The world's countries are classified into eight economic stages based on gross domestic product (GDP) growth rate, per capita GDP and size of GDP. Among these stages, countries that have a higher GDP growth rate and a lower per capita GDP relative to the global average are defined as those in the stage of emerging economies (the eight-stage model).
In most cases, the stage shift from being a low-growth developing economy to being an emerging economy is achieved by pursuing an export-based growth scenario. Based on this scenario, the government adopts the policies needed to address issues such as the identification of strategic export industries and how to procure (1) labor, (2) capital (funding) and (3) technology that are necessary factors of production in the selected industries either from home or abroad.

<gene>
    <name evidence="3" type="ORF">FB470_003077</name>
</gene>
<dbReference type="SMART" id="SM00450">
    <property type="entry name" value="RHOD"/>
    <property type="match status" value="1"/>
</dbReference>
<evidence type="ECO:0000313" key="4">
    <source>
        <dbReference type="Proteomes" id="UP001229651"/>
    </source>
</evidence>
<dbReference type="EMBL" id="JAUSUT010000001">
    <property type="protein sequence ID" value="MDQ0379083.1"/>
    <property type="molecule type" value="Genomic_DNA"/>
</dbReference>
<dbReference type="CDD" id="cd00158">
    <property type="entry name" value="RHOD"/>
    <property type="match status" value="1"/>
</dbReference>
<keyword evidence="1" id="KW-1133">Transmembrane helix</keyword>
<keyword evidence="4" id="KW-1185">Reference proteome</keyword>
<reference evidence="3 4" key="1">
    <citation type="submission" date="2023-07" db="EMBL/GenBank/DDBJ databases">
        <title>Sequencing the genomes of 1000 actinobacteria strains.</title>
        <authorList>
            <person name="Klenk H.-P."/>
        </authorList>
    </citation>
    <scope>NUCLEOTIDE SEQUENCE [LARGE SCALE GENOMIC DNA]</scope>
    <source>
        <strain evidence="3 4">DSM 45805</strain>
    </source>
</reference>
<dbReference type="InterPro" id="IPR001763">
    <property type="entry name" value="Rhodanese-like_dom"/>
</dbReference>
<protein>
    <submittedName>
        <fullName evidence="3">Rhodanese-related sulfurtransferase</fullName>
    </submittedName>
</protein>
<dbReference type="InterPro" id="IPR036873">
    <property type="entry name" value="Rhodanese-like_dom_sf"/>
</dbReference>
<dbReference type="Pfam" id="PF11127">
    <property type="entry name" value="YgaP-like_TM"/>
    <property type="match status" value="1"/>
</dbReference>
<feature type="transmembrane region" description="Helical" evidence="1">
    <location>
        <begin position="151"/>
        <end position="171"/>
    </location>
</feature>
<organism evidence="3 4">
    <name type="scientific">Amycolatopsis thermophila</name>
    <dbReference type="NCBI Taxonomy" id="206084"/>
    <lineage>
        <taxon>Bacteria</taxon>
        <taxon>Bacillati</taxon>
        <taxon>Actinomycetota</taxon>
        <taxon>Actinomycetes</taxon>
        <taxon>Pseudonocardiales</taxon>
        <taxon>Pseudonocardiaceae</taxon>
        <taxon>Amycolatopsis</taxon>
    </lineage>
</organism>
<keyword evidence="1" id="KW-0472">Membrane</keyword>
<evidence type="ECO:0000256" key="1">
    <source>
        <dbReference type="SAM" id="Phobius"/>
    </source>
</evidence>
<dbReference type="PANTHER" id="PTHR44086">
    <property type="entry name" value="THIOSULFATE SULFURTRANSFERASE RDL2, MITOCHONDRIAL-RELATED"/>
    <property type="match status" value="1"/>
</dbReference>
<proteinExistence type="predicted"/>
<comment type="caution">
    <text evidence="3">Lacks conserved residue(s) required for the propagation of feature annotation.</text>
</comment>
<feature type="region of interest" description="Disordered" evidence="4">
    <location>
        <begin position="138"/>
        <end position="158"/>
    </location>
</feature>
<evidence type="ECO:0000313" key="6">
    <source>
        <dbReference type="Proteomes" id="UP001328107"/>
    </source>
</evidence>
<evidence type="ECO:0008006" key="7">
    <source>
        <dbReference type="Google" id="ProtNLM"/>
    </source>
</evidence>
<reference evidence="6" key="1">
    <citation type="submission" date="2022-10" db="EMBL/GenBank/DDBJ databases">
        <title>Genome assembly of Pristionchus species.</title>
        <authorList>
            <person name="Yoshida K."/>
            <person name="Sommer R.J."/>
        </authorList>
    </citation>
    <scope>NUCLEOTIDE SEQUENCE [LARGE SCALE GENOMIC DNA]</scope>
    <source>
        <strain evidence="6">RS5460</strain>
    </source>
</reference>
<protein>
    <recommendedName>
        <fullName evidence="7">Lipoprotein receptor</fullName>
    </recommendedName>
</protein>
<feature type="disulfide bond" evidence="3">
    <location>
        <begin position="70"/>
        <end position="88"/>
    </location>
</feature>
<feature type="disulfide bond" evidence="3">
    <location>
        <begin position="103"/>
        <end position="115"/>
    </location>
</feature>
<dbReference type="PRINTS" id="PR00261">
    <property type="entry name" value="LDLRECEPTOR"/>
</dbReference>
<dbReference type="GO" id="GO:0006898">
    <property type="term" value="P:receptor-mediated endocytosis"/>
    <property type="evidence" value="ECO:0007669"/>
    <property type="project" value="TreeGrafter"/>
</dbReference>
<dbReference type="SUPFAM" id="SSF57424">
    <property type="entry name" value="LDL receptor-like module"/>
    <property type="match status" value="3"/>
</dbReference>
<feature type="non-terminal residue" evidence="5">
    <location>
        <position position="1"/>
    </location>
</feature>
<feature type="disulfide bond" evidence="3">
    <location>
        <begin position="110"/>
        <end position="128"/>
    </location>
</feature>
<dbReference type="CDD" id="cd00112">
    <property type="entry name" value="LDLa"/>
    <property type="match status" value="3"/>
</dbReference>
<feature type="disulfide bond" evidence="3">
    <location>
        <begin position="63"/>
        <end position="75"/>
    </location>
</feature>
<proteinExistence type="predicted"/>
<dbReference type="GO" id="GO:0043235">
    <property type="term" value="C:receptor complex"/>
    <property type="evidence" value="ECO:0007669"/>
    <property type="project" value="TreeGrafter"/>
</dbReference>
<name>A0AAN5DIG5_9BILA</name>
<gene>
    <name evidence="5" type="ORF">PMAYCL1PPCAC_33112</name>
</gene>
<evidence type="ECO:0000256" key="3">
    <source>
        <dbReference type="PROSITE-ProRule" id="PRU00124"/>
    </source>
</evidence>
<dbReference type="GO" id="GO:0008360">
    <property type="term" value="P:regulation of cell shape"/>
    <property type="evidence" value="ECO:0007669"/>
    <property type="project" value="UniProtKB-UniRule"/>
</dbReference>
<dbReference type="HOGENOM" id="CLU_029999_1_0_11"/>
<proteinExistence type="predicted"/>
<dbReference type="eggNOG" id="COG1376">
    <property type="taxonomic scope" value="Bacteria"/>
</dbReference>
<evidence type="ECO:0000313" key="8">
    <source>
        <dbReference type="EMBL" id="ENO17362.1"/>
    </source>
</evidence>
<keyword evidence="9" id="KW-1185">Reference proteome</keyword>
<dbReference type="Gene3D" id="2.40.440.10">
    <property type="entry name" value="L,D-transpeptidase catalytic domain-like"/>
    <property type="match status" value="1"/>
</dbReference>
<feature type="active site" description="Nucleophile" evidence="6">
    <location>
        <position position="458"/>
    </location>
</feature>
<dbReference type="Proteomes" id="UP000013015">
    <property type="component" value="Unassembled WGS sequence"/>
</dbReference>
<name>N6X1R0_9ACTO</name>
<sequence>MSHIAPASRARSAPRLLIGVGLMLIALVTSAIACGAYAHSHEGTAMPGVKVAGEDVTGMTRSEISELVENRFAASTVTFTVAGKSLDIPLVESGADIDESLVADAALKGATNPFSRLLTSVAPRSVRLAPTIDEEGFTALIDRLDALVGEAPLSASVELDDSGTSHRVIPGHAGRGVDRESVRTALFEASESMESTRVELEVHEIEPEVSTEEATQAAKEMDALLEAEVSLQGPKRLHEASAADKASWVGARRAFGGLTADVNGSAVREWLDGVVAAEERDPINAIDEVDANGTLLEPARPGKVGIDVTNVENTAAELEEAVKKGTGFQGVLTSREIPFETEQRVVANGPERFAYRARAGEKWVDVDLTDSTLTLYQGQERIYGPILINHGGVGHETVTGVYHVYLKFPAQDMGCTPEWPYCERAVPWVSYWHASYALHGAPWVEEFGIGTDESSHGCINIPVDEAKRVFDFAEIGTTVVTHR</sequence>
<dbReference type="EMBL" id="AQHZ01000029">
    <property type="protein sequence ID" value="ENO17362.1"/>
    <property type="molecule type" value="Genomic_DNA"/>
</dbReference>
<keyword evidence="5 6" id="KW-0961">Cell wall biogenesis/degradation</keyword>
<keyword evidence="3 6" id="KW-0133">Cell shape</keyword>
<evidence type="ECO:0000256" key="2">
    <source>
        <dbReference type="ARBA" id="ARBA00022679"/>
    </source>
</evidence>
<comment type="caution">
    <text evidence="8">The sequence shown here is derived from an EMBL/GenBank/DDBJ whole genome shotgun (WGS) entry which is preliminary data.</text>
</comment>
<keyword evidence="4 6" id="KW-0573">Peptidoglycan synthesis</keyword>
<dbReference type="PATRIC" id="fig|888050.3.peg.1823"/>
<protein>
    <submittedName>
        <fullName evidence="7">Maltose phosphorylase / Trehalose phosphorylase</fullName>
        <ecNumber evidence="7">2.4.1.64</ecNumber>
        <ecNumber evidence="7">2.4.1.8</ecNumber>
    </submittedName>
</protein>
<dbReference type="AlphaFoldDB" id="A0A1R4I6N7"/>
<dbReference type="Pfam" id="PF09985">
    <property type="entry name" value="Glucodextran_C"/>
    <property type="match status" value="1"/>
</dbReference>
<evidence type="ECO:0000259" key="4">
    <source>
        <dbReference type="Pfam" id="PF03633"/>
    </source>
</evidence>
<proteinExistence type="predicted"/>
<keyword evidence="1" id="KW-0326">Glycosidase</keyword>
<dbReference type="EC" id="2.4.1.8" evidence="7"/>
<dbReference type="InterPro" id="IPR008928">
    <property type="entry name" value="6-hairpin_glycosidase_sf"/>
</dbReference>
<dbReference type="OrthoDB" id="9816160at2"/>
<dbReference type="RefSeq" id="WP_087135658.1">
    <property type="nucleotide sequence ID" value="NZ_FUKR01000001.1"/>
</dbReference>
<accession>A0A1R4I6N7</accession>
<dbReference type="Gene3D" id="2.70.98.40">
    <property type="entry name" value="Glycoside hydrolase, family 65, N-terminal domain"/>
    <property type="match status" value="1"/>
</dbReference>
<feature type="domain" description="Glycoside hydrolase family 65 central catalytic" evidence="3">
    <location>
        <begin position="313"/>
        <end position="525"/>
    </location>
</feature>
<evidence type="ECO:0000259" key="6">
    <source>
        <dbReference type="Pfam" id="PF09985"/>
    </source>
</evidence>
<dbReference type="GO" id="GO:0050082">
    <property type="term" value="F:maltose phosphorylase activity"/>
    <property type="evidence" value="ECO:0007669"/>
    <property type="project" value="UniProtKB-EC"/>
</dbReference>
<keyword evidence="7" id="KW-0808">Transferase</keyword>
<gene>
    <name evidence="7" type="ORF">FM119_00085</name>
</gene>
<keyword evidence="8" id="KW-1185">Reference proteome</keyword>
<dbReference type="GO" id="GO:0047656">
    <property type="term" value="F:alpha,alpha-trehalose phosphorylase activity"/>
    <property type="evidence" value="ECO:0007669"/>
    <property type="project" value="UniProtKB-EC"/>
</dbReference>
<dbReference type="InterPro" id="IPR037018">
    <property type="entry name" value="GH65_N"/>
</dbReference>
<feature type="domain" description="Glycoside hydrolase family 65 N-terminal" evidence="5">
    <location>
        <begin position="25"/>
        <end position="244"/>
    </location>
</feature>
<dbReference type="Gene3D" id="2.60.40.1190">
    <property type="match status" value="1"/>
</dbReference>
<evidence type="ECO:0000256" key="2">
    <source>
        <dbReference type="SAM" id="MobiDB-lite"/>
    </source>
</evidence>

A country that has grown into an emerging economy will find itself at a stage shift crossroads where it can either take one step further forward to become a growing advanced economy, or a step back to being a low-growth developing economy. If a country continues economic growth and stays at the emerging economy stage for an extended period, it is likely to gradually lose its cost competitiveness, face issues such as income inequality that ultimately suppress growth, or might experience default on external debt, which could stop economic growth in its tracks.
Therefore, the government of an emerging economy needs to create new competitive advantages, and at the same time, eliminate the factors that can suppress growth, which is a task that is much more difficult than achieving the shift from a low-growth developing economy to an emerging economy.
Japan, which is now a mature advanced economy, should encourage the growth of emerging economies with which it has mutually beneficial relationships based on common strategic interests by investing its stocks such as the assets and technologies that it has accumulated. At the same time, the perspective of aiming for Japan's own growth by increasing its return on assets (ROA) is important.